- Microsoft is building the military's IVAS headset, which is based on HoloLens 2.
- CNBC had a chance to try it on and to learn more about what it's capable of.
- IVAS will be used on the battlefield.
I'm inside a Black Hawk helicopter flying from the Pentagon to Fort Pickett, Virginia.
I'm flying with Under Secretary of the Army Ryan McCarthy and Command Sgt. Maj. Michael A. Crosby, who are explaining how Microsoft's technology will be used to better train soldiers and make them more effective in the real world. Soon, I'll see for myself.
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The Army recently invited CNBC to see how it will use specially modified Microsoft HoloLens 2 headsets. They're part of a $480 million defense contract won by the company. The military wouldn't say how much its version costs, but the consumer one costs $3,500.
I also spoke with a few special operations soldiers, who spent the previous two weeks at Fort Pickett testing the new headsets for the first time.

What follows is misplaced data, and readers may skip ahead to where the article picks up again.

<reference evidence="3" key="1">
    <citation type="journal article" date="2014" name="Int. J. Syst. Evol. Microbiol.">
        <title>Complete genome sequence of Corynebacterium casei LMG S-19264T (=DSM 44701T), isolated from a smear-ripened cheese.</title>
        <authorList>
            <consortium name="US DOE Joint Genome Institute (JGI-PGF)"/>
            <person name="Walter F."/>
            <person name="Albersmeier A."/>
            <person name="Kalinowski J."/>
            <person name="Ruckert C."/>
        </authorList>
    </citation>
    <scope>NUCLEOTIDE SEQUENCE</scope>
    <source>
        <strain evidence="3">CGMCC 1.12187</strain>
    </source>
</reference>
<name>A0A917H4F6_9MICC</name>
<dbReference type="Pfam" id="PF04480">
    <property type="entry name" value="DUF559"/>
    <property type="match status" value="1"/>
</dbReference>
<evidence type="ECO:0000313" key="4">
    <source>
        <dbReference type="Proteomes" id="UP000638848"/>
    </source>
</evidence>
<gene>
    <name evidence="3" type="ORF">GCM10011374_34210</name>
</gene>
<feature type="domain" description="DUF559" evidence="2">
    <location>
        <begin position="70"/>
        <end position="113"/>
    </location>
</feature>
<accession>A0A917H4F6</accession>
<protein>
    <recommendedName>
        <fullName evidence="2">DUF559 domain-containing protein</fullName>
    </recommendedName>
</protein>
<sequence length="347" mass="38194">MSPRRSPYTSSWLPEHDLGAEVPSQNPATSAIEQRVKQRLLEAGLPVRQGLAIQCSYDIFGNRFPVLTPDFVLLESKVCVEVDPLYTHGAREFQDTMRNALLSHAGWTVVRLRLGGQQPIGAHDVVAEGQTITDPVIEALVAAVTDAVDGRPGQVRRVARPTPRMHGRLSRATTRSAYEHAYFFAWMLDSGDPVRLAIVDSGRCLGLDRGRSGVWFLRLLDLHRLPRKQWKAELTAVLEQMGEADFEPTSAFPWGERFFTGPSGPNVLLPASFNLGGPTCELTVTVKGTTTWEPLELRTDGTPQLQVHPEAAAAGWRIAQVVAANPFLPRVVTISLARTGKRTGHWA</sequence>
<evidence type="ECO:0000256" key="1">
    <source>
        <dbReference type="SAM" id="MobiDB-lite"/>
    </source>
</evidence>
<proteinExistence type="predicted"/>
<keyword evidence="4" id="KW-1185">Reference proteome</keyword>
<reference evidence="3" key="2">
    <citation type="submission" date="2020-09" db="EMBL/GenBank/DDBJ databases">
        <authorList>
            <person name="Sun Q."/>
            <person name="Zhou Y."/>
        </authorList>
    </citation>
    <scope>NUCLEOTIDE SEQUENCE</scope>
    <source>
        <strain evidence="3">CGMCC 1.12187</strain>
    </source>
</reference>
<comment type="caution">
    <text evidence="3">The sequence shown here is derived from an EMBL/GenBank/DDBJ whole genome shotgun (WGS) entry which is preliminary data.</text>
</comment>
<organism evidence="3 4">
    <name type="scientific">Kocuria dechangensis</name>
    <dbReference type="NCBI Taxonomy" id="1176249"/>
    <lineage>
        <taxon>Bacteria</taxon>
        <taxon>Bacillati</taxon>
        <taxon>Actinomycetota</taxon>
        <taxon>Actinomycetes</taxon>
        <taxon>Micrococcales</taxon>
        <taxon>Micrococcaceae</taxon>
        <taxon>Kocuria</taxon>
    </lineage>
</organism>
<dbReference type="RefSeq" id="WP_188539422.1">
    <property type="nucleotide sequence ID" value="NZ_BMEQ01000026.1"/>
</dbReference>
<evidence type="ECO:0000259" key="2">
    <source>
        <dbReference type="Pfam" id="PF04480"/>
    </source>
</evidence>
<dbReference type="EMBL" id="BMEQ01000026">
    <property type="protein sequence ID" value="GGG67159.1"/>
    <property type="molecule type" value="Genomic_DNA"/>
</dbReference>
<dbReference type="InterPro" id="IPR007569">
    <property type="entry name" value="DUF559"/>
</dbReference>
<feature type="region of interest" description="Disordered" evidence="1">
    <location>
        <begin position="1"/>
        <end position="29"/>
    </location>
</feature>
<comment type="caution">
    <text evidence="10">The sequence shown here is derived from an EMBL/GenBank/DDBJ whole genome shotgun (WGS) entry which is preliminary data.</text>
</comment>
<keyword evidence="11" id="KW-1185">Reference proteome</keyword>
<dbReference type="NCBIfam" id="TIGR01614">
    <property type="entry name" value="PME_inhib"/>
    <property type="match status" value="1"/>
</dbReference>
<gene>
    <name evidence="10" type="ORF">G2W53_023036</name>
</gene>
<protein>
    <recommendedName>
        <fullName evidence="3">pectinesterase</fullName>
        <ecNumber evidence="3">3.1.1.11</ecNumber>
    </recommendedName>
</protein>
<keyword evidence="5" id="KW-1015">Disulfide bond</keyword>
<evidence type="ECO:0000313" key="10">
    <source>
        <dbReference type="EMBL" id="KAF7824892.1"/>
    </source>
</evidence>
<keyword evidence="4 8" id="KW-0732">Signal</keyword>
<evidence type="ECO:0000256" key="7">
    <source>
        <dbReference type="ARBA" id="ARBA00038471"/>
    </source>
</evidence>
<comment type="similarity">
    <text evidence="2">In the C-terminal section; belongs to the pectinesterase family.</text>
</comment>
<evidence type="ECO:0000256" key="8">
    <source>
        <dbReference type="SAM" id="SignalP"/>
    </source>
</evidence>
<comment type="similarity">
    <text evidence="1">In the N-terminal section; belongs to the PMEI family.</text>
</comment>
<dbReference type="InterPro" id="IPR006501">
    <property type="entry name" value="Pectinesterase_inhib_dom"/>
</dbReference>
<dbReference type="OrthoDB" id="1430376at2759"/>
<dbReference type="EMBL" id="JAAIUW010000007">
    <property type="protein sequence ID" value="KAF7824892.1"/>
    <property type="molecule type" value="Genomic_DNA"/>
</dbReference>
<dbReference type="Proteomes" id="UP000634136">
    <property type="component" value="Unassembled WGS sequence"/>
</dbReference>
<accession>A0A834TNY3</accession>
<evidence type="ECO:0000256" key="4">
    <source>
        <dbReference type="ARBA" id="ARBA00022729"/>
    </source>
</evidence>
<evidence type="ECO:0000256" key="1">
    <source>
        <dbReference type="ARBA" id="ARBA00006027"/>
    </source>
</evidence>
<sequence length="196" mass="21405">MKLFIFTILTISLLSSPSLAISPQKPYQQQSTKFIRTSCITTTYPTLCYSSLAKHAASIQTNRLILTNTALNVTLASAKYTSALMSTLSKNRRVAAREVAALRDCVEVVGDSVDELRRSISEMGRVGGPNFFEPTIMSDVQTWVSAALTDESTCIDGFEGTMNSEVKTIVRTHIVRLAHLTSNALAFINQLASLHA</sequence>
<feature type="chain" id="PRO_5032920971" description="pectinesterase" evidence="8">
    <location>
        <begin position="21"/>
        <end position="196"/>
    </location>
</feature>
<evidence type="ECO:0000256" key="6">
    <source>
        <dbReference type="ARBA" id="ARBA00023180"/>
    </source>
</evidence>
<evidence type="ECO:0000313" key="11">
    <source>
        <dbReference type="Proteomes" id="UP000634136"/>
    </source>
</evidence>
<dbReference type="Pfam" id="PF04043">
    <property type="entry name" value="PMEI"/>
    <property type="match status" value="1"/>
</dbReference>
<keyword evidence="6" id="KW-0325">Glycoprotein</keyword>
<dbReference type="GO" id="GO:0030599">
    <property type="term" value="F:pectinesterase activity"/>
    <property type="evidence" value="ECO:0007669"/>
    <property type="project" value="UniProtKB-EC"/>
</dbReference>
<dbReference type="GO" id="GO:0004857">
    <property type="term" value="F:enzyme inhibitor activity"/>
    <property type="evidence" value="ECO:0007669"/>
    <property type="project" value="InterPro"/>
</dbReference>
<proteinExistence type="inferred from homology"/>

The headset is impressive — better than any augmented reality experience I've ever seen, including Magic Leap, which also tried to win the Army contract. The project is also a showcase for the Army's plans to work more closely with America's tech companies to speed innovation in military.
For decades, anyone who wanted to win a military contract had to jump through hoops in a process that could take five to seven years just for the military to decide what it wanted. It would sometimes take 20 years for a product to hit the field, according to the Army. And the process rarely involved the troops who actually ended up using that technology.
A lot has changed.
There's a new Futures Command based in Austin, Texas. It allows tech companies, from small start-ups all the way up to America's biggest firms, to work directly with the military's leadership and soldiers to bring new technology to the battlefield.
The initaitive comes as tech workers are expressing skepticism about working for the military. Last year, Google faced resistance from employees who were concerned about Project Maven, which used the company's artificial intelligence technology to analyze drone imagery for the military. Google eventually ended its Maven partnership with the government after the backlash. At Microsoft, a vocal group of employees said in February they were "alarmed" to learn that the company was selling the HoloLens technology to the military.